Hawaii’s aloha shirt has become a visible manifestation of the state’s multicultural population, and in Hawaii, wearing these shirts represents both an attitude and Hawaiian identity. The style lines and design motifs of the aloha shirt developed from the interaction of several of Hawaii’s immigrant groups. The aloha shirt took its shape from the shirts worn by the first Caucasian men to appear in the islands—British and American sailors. In addition, the looseness of the shirts worn by Filipino men, the barong tagalong, was incorporated as a key element of the aloha shirt as an adaptation to Hawaii’s tropical environment. The early aloha shirts (1920s-1930s) were made of Japanese kimono fabric by Chinese tailors, and the early customers were haole (Caucasian) residents and tourists, or hapa haole (part Caucasian) residents of Hawaii. It was not until World War II that the local population embraced the wearing of aloha shirts.
The early aloha shirts were made of silks and kabe crepe, with Asian design motifs. Ellery Chun trade-marked the aloha shirt in 1935, and from that time on designs took on a tropical Hawaiian theme for quite some time. Rayon of good quality was not available until the early 1940s. When it was adopted for use, vibrant colors and designs were the result and these shirts were called “silkies” due to the feel of the fabric. Silkies are the most highly collectible of the aloha shirts, and were produced until the mid 1950s when they went out of style. The 1950s featured abstract designs and cotton fabrics, and in the 1960s the reverse-print aloha shirt was created to look like faded shirts worn by surfers. While tourists ignored these shirts, locals immediately adopted them as a badge of Hawaiianness. Synthetic fabrics with ethnic designs became popular in the 1970s aloha shirts. Tropical designs of flora and fauna have consistently been featured, and the 1990s favored retro styles in rayon and silk. Manufacturers have brought back some of the original designs of the famous “silkies” of the 1940s and 1950s.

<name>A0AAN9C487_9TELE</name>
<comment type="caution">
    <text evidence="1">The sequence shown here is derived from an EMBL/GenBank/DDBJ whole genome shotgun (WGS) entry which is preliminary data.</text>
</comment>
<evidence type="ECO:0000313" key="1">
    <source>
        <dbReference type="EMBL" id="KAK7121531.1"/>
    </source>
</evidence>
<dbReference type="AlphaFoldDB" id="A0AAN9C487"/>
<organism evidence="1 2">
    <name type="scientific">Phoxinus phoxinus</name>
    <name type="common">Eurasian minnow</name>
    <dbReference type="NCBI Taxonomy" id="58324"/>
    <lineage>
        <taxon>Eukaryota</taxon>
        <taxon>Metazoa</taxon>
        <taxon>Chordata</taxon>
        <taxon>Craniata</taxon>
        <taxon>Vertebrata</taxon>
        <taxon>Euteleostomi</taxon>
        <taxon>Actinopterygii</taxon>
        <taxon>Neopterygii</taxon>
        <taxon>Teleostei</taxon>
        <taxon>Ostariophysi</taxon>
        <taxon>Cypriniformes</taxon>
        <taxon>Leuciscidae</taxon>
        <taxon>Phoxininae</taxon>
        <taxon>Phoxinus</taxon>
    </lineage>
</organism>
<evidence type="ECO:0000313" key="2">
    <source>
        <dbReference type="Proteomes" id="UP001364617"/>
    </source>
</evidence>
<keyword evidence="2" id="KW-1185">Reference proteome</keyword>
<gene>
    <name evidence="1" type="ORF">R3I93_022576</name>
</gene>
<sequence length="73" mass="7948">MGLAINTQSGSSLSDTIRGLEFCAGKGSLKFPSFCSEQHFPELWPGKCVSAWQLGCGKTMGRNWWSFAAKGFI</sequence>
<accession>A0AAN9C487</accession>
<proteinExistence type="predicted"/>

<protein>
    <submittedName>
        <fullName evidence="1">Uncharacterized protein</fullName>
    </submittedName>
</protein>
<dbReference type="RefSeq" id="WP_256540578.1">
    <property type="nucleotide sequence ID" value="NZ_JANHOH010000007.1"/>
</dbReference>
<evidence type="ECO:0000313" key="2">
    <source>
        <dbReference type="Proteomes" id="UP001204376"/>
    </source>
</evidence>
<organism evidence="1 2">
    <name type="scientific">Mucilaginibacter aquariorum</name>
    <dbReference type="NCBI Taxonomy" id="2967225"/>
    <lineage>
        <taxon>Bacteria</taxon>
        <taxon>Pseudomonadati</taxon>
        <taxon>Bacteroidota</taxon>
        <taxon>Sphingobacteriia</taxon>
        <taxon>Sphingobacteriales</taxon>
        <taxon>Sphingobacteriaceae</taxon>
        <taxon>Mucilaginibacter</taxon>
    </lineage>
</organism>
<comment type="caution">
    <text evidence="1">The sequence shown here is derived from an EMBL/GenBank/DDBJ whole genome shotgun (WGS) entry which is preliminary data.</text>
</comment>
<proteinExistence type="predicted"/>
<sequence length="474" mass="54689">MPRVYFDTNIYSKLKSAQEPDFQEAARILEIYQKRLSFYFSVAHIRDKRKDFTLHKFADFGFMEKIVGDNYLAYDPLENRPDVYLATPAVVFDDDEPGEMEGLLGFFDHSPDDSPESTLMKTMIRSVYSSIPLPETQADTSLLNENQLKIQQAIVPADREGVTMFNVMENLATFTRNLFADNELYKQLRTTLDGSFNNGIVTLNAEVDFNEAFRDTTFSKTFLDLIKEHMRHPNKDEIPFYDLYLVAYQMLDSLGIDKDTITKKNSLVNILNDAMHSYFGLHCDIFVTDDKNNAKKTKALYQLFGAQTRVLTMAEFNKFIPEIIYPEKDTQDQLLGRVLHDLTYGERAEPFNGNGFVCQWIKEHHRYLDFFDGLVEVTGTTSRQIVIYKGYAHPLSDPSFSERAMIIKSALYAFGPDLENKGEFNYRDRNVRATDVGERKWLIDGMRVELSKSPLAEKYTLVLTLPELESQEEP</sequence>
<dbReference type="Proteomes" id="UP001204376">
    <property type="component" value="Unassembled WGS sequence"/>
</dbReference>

The aloha shirt has had an impact on American business attire. The production of reverse-print shirts worn for work by most men in Hawaii have kept pace with more vibrant shirts that are worn for more casual occasions.
Hawaii’s aloha shirt began America’s movement toward business casual attire in 1962 when Hawaii’s government required men to wear it throughout the summer, and then later on, Aloha Friday was declared, and workers were (and still are in the early 2000s) expected to dress in aloha attire every Friday. One could say that Aloha Fridays led to Casual Fridays on the U.S. mainland. Throughout the mid-twentieth century, tourists and soldiers brought the aloha shirt to the U.S. mainland but more importantly, the aloha shirt migrated to California on the backs of surfers who brought the relaxed shirt and lifestyle to the mainland. This was the beginning of the business casual movement, as many of the young California surfers grew up to become Silicon Valley executives who shed three-piece suits for more relaxed attire at work and instituted Casual Fridays into the world of business.
See also Colonialism and Imperialism; Cotton; Rayon.
Arthur, Linda. Aloha Attire: Hawaiian Dress in the Twentieth Century. Atglen, Pa.: Schiffer Publications, 2000.
Brown, David, and Linda Arthur. The Art of the Aloha Shirt. Honolulu, Hawaii: Island Heritage, 2002.
Hope, Dale, and Gregory Tozian. The Aloha Shirt. Hillsboro, Ore.: Beyond Words Publishing, 2000.